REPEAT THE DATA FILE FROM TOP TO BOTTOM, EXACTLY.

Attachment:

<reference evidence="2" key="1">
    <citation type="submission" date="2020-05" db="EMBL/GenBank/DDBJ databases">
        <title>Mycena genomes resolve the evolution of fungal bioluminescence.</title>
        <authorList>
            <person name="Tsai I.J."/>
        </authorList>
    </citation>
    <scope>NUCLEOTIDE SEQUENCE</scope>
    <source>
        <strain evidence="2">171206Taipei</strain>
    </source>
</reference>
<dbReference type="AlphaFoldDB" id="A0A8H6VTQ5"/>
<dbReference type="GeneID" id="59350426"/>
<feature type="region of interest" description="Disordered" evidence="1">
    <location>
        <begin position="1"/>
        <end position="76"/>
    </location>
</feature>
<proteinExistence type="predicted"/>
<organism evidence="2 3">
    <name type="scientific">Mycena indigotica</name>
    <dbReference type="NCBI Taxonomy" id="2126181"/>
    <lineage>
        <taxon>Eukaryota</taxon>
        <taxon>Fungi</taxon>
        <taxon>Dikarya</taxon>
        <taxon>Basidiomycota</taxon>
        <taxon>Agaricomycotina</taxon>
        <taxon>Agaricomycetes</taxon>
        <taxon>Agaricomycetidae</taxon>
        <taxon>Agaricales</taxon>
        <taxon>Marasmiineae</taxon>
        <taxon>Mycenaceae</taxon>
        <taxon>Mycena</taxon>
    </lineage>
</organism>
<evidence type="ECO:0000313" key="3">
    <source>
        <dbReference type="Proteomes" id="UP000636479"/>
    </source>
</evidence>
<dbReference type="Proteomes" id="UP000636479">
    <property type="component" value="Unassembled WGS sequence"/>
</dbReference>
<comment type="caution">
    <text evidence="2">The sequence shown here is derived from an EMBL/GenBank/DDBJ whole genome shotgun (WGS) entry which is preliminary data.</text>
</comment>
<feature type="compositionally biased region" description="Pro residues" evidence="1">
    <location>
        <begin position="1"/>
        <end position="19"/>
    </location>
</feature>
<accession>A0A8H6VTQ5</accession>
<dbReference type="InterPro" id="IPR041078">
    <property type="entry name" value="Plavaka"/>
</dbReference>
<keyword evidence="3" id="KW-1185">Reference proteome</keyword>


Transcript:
<reference evidence="2" key="1">
    <citation type="submission" date="2020-05" db="EMBL/GenBank/DDBJ databases">
        <title>Mycena genomes resolve the evolution of fungal bioluminescence.</title>
        <authorList>
            <person name="Tsai I.J."/>
        </authorList>
    </citation>
    <scope>NUCLEOTIDE SEQUENCE</scope>
    <source>
        <strain evidence="2">171206Taipei</strain>
    </source>
</reference>
<dbReference type="AlphaFoldDB" id="A0A8H6VTQ5"/>
<dbReference type="GeneID" id="59350426"/>
<feature type="region of interest" description="Disordered" evidence="1">
    <location>
        <begin position="1"/>
        <end position="76"/>
    </location>
</feature>
<proteinExistence type="predicted"/>
<organism evidence="2 3">
    <name type="scientific">Mycena indigotica</name>
    <dbReference type="NCBI Taxonomy" id="2126181"/>
    <lineage>
        <taxon>Eukaryota</taxon>
        <taxon>Fungi</taxon>
        <taxon>Dikarya</taxon>
        <taxon>Basidiomycota</taxon>
        <taxon>Agaricomycotina</taxon>
        <taxon>Agaricomycetes</taxon>
        <taxon>Agaricomycetidae</taxon>
        <taxon>Agaricales</taxon>
        <taxon>Marasmiineae</taxon>
        <taxon>Mycenaceae</taxon>
        <taxon>Mycena</taxon>
    </lineage>
</organism>
<evidence type="ECO:0000313" key="3">
    <source>
        <dbReference type="Proteomes" id="UP000636479"/>
    </source>
</evidence>
<dbReference type="Proteomes" id="UP000636479">
    <property type="component" value="Unassembled WGS sequence"/>
</dbReference>
<comment type="caution">
    <text evidence="2">The sequence shown here is derived from an EMBL/GenBank/DDBJ whole genome shotgun (WGS) entry which is preliminary data.</text>
</comment>
<feature type="compositionally biased region" description="Pro residues" evidence="1">
    <location>
        <begin position="1"/>
        <end position="19"/>
    </location>
</feature>
<accession>A0A8H6VTQ5</accession>
<dbReference type="InterPro" id="IPR041078">
    <property type="entry name" value="Plavaka"/>
</dbReference>
<keyword evidence="3" id="KW-1185">Reference proteome</keyword>